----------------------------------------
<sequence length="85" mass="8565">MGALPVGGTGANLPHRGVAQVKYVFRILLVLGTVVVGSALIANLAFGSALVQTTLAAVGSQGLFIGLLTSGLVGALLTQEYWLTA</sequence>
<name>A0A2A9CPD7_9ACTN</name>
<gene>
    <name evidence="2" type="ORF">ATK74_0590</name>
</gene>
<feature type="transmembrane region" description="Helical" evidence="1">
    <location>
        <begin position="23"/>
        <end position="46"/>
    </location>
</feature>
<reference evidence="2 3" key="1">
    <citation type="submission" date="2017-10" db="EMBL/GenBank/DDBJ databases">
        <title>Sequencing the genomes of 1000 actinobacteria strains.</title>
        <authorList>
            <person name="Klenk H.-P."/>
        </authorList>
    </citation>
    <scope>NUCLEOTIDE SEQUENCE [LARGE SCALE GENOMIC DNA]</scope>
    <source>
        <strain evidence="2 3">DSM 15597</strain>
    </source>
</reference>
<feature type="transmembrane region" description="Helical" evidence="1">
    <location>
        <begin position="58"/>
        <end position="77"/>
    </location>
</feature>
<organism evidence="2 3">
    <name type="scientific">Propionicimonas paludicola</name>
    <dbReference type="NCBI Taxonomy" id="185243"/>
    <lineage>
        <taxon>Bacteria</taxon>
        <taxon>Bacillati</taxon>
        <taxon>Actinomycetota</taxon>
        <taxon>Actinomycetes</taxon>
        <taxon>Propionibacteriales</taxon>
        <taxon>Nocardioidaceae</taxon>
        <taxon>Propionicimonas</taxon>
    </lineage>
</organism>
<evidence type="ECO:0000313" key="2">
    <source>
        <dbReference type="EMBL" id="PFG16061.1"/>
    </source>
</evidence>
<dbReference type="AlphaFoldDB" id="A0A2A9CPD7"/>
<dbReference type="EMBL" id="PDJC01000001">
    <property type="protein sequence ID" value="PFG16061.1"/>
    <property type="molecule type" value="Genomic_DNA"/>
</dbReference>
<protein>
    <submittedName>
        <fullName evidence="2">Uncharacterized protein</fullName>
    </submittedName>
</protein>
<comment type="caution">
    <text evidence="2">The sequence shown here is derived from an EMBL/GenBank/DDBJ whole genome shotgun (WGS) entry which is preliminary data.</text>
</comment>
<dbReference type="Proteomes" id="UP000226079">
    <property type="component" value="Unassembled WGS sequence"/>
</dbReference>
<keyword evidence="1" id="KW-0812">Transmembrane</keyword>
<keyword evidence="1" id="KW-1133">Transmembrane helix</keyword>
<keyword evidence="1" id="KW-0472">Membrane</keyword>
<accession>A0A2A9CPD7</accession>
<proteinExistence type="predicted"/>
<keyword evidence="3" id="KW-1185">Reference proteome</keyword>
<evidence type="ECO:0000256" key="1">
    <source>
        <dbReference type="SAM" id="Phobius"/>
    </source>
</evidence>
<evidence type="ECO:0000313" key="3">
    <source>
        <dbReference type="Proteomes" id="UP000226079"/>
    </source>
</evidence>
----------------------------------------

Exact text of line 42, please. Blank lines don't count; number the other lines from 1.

</organism>